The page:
By the 1970s the Crosley name had ceased to exist in the memory of most US citizens (as would that of its major successor company, Avco, a decade later); but many of the "WLW-" station call-letters persist (see below). The deserted ruins of the major Crosley manufacturing facility can still be seen on the west side of I-75, just north of the area where the Cincinnati Museum Center (previously the Union Terminal train station) is currently located and near where Crosley Field once stood. The impressively huge transmission tower and old 50,000-watt transmitter at the Tylersville Road facility near U.S. Route 42 (Reading Rd.), between Dayton and Cincinnati still exists.
Brand Value of the WLW Call Letters
WCMH-TV used the WLWC call letters from its 1949 sign-on until the station was sold to Outlet Broadcasting in 1976. In the 1990s, WCMH entered into an agreement to manage the operations of WWHO in the Columbus market under a "local marketing agreement" (LMA) with Fant Broadcasting, owner of WWHO-TV. Outlet, in turn, owned 20% of Fant. Due to the success of this arrangement, WCMH's sister station WJAR in Providence, Rhode Island entered into a similar arrangement to operate Channel 28 in that market, also owned by Fant.
At about the same time, Premier Broadcasting Corporation also announced that it would be using the WLWC call letters for Columbus low-power television station W62BE. Because of the historic and brand value of the WLWC call letters in the Columbus market, Outlet arranged to have the call sign "warehoused" on Channel 28 in Providence in order to keep competitors from using them in the Columbus area. Channel 28 applied for and was assigned the WLWC call letters and has used them ever since. Premier's television station, now silent, ultimately took the call letters WLWG.
Lima, Ohio Radio station WBKS used the WLWD call letters when it was branded "Wild 93.9". The WLWD call letters are familiar in the Lima area since the WDTN signal reaches various portions of the Lima market either over the air or through cable carriage. Today, the WLWD call letters are used by a low-power television station in Springfield, Ohio, which is part of the Dayton, Ohio television market.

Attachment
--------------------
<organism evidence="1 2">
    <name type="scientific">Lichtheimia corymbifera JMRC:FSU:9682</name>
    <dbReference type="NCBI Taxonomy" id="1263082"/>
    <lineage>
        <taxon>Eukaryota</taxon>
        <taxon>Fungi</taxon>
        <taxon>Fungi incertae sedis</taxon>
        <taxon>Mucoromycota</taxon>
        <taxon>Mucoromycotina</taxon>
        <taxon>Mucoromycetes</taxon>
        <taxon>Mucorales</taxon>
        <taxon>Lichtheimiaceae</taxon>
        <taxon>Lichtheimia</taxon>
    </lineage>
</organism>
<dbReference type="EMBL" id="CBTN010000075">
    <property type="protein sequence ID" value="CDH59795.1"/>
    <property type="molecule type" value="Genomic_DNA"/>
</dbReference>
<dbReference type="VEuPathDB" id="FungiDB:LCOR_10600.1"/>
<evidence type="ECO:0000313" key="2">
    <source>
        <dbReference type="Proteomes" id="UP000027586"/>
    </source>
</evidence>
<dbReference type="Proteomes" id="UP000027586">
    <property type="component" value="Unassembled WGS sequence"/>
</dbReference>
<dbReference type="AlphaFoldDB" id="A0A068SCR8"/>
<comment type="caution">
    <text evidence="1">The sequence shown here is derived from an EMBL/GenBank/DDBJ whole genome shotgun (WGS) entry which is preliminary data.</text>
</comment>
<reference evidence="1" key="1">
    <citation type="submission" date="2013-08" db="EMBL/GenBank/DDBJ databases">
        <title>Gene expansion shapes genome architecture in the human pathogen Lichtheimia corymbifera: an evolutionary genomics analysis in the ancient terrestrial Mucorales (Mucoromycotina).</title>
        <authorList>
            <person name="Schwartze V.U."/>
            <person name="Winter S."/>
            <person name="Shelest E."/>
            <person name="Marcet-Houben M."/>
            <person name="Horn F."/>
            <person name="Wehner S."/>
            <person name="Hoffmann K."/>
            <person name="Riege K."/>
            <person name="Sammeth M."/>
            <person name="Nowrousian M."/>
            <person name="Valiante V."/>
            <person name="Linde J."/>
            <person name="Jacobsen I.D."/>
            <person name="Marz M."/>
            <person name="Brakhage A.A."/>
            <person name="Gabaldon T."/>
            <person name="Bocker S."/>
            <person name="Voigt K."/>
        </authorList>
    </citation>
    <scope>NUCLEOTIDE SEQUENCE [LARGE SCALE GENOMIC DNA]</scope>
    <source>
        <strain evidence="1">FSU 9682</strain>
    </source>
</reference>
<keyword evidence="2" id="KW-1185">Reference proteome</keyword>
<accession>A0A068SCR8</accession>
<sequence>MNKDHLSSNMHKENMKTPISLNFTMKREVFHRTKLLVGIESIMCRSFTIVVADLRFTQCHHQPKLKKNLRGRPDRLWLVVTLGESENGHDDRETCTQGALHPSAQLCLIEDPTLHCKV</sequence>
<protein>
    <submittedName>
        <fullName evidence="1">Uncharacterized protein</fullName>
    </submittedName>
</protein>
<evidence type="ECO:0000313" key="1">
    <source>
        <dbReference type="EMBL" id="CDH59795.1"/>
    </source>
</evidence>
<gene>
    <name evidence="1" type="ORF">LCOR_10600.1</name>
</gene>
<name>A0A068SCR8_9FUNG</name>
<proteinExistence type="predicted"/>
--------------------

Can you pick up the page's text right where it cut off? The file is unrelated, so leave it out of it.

Former Crosley Assets
Broadcast outlets operated by Crosley Broadcasting or its successor Avco include:
AM Radio Stations
- WLW: 700 kHz in Cincinnati, Ohio
- WINS: 1010 kHz in New York, New York from 1946 to 1953 (now a CBS Radio station; purchased by Westinghouse Broadcasting in 1962.)
- WSAI: 1360 kHz in Cincinnati, Ohio from 1928 to 1945 (acquired thereafter by the "Gordon Broadcasting Company", this station played a significant role in the commercialization of "rock radio" during the 1950s)
- WOAI: 1200 kHz in San Antonio, Texas
- WWDC: 1260 kHz in Washington, DC
- KYA: 1260 kHz in San Francisco, CA
- WRTH: 590 kHz in Wood River, IL/St. Louis, MO
FM Radio Stations
- WLWA: 101.1 MHz in Cincinnati, Ohio - Frequency occupied since 2006 by WIZF-FM
- WLWB: 97.5 MHz in Dayton, Ohio
- WLWF: 96.3 MHz in Columbus, Ohio — long defunct; frequency now occupied by WLVQ
- WOAI-FM in San Antonio, Texas - long defunct, listed as operating on 102.3 and 102.5 in the 1940s
- WWDC-FM: 101.1 MHz in Washington, DC
- KYA-FM: 93.3 MHz in San Francisco, CA
Stations are arranged in alphabetical order by state and city of license.
Note: Two boldface asterisks appearing following a station's call letters (**) indicate a station that was built and signed-on by Crosley/Avco.
|City of License / Market||Station||Channel||Years Owned||Current Ownership Status|
|Atlanta, Georgia||WLWA||8/11||1953–1962||NBC affiliate, WXIA-TV, owned by Tegna|
|Indianapolis, Indiana||WLWI**||13||1957–1974||NBC affiliate, WTHR, owned by Dispatch Broadcast Group|
|Cincinnati, Ohio||WLWT**||4/5||1948–1976||NBC affiliate owned by Hearst Television|
|Columbus, Ohio||WLWC**||3/4||1949–1976||NBC affiliate, WCMH-TV, owned by Nexstar Media Group|
|Dayton, Ohio||WLWD**||5/2||1949–1976||NBC affiliate, WDTN, owned by Nexstar Media Group|
|San Antonio, Texas||WOAI-TV||4||1965–1975||NBC affiliate owned by Sinclair Broadcast Group|